During my stay at Madison Media Institute I had a number of classes that covered the physics aspects of studio recording. One of them, my Principles of Sound class, introduced the concept of the signal-to-noise ratio and gave us the theoretical underpinnings we needed to begin working with it. The signal-to-noise ratio compares the level of signal (what you want to transmit) to the level of noise in your output. A strong signal can overcome small amounts of noise, but high levels of noise will disastrously interfere with fainter amounts of signal. For your transmission to be received with clarity you need to emit as strong a signal as possible while minimizing your output’s background noise. You’re always going to emit at least some amount of noise, but how do you evaluate if your transmission is getting through? No universal standard exists that determines how much noise is too much. An objective way to determine this is to average the strength of both your signal and the background noise; this gives you a quantitive measurement of how close to clarity you are. A ratio higher than 1:1 indicates there is more signal than noise and the intended transmission is reaching its audience intelligibly.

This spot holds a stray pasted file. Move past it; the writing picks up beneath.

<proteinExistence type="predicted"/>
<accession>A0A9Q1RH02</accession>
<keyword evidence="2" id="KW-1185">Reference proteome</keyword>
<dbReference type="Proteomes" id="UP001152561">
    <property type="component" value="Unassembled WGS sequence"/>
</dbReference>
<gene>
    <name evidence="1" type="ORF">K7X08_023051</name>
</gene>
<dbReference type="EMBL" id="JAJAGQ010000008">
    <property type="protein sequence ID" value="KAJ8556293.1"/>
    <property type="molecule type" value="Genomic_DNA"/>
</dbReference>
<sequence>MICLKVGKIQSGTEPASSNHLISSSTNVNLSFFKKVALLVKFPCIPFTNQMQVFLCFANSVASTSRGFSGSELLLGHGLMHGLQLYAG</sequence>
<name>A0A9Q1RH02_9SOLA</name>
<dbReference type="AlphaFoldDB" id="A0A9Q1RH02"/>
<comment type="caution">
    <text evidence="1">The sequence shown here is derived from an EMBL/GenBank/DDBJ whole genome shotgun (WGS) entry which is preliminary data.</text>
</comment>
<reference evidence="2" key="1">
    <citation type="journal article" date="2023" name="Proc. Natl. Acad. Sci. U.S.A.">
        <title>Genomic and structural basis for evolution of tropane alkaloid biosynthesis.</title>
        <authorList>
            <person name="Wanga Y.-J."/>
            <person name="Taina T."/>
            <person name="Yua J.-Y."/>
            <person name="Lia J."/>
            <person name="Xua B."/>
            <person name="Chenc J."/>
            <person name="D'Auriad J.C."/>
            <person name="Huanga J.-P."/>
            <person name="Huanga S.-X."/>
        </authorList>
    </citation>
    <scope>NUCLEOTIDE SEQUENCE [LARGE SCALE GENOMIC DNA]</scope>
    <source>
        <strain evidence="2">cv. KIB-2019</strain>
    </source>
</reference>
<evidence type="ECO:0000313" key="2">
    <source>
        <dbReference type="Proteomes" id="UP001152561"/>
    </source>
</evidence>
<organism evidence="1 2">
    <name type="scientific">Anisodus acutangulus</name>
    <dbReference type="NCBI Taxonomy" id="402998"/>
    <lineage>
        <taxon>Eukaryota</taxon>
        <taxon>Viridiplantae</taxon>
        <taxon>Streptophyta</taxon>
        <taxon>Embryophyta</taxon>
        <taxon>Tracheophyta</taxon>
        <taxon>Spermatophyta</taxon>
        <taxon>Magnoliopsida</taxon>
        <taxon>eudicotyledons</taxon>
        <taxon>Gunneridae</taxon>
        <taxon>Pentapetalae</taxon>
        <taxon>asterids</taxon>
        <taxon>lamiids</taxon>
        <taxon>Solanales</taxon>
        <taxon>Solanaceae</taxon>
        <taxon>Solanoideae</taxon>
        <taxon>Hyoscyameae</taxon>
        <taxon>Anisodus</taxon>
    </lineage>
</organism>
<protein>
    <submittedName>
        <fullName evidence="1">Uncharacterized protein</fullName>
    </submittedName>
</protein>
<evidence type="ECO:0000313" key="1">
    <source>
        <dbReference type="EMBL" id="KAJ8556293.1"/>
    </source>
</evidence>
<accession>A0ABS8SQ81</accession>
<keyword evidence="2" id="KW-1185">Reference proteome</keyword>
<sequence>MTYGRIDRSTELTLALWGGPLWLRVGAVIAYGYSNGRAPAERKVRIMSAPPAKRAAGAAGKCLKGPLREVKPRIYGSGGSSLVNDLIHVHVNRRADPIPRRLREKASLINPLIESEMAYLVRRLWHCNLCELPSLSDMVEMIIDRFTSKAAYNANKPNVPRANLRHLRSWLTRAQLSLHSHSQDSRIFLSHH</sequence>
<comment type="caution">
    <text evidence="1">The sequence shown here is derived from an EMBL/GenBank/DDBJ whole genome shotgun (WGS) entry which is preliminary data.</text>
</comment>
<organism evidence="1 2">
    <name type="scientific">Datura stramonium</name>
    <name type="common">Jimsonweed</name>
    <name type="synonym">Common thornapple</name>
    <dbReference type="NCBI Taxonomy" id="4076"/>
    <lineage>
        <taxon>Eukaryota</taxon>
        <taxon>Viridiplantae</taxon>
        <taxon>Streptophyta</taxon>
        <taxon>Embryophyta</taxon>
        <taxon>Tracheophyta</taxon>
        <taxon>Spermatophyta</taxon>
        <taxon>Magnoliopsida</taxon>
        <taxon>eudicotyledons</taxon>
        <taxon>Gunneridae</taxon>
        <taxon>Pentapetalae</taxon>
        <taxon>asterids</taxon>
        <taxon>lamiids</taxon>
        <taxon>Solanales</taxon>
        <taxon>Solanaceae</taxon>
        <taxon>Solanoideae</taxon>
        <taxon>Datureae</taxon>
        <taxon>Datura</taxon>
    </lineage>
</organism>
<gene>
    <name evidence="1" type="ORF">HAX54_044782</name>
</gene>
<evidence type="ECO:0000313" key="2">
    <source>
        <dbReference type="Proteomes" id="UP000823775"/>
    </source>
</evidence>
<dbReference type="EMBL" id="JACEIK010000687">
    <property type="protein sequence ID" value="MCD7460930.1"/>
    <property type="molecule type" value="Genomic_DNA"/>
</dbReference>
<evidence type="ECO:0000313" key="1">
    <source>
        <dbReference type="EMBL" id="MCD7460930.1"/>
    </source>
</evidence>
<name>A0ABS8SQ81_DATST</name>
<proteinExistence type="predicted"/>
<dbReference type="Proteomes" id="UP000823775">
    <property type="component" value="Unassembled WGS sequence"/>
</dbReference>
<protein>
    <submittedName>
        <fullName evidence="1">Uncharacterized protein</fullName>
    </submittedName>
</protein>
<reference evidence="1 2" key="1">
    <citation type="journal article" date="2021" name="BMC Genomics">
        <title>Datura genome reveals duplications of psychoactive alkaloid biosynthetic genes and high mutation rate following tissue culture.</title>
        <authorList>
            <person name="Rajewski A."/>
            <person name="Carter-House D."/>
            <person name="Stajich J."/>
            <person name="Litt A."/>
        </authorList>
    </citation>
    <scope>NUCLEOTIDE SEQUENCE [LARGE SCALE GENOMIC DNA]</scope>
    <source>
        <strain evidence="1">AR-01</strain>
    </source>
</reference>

The signal-to-noise dilemma isn’t limited only to the realm of studio recording or live sound, though; after all, signal reception lies at the heart of communication. The communicator who wants to be understood is always seeking to relay meaningful information with a minimum of unwanted, background interference distorting or drowning out his or her message. Battle hardened writers and speakers evaluate their presentations to determine what elements of their style and method could potentially become impediments to the communication process and obscure what they intend to say.
I’m not all that battle hardened, but maybe I’m starting to get a clue. I’ve been reflecting a lot over the past couple of weeks on my purposes for this blog and gauging how they do or don’t pertain to the aims of my writing and the overall course of my life and, more importantly, how they ought to. With this in mind, I’ve determined to boost my signal and dampen the noise by jettisoning “randomandreformed” from the URL.
[Millions cry out in horror and misery at this bombshell]
There will probably never be a time that I’m not a random dude and rest assured, I’m still pitching my tent in the Reformed camp- none of that’s changing. What is changing somewhat is emphasis and register. Emphasis insofar as I want to be pursuing theologically grounded explorations of life and the world and all of its cool stuff much, much more than heavy investigations of arcane theological minutiae. Register insofar as I’m still studying the mystery of significance, how it is communicated through scores of media, and how it reveals God, but I want to remodulate it and transpose it to another key, one that’s a little easier for dudes like me to sing. I want so much to help furnish believers with the critical apparatus to evaluate and appreciate the extraordinary and to connect faith to the everyday.